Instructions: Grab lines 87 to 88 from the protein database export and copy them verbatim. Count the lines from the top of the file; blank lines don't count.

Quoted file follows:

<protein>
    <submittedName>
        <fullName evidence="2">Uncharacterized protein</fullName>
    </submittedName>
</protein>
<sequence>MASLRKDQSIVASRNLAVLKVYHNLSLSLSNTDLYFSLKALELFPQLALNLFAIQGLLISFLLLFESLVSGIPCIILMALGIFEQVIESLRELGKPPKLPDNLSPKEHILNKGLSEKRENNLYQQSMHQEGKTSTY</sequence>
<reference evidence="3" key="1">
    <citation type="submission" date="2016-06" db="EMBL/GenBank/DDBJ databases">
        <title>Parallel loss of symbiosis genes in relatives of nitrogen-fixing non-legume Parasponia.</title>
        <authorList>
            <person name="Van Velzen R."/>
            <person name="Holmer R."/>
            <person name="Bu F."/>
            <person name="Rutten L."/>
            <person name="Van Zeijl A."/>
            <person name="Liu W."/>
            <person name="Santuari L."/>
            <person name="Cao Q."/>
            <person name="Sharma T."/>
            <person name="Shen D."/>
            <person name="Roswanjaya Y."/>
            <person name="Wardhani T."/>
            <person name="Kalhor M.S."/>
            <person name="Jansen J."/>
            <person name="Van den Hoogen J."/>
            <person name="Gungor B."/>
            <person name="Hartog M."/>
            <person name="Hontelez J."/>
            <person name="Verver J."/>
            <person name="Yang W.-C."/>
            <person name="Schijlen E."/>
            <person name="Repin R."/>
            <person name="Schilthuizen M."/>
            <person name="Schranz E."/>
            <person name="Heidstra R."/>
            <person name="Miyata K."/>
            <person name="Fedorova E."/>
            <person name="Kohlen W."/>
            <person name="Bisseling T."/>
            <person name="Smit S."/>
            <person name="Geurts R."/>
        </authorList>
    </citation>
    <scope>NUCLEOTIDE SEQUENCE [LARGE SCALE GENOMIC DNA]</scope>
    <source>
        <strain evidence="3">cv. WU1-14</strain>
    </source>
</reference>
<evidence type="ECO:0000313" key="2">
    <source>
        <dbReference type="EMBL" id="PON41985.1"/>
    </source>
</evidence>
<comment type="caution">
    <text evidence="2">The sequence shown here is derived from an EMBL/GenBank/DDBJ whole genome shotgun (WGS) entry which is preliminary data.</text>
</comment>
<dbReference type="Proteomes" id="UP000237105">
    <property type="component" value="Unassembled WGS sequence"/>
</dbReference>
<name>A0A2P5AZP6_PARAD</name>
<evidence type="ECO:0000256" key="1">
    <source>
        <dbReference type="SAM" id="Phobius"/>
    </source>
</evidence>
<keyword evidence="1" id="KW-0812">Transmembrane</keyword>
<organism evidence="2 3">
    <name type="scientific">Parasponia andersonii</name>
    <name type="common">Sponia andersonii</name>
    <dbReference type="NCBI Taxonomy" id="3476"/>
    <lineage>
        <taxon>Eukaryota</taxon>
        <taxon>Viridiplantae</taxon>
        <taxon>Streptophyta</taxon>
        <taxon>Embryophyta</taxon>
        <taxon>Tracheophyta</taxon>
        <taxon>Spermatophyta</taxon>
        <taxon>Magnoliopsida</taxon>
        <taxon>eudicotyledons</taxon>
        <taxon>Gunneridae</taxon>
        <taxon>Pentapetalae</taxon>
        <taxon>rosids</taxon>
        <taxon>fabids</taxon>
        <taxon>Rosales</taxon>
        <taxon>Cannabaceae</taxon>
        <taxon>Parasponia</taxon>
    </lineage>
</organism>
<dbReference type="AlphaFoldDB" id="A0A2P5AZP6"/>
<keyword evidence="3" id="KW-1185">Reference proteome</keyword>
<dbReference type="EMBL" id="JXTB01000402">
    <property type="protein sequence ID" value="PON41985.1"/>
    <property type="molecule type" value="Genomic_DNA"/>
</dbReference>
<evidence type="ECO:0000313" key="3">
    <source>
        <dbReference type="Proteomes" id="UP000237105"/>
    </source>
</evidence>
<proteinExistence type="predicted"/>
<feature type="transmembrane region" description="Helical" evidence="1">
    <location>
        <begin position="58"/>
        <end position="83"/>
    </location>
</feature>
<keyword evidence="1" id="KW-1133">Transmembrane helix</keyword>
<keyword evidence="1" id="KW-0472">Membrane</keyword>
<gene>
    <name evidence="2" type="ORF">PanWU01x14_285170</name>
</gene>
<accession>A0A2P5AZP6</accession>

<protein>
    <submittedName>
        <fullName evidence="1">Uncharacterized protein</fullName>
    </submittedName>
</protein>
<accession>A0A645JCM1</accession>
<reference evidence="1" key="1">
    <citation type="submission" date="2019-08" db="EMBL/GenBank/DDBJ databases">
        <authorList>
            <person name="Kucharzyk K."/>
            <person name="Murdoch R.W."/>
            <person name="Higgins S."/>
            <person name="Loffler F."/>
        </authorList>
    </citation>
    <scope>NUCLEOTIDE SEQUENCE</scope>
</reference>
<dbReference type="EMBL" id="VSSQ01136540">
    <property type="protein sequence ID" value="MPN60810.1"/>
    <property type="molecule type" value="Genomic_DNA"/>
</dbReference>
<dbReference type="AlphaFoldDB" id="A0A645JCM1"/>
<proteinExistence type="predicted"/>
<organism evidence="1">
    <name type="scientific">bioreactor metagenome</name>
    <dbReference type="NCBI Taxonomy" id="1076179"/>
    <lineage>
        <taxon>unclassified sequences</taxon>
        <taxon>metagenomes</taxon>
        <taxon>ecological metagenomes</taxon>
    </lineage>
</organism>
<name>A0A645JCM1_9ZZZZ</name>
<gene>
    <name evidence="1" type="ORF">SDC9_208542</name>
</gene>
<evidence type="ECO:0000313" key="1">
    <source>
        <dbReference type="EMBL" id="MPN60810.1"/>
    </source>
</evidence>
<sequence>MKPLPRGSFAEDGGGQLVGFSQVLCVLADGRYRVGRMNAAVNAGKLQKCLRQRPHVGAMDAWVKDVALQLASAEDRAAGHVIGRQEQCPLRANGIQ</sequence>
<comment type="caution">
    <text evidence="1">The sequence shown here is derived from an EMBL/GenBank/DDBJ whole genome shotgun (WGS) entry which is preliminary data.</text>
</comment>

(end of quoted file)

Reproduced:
    </lineage>
</organism>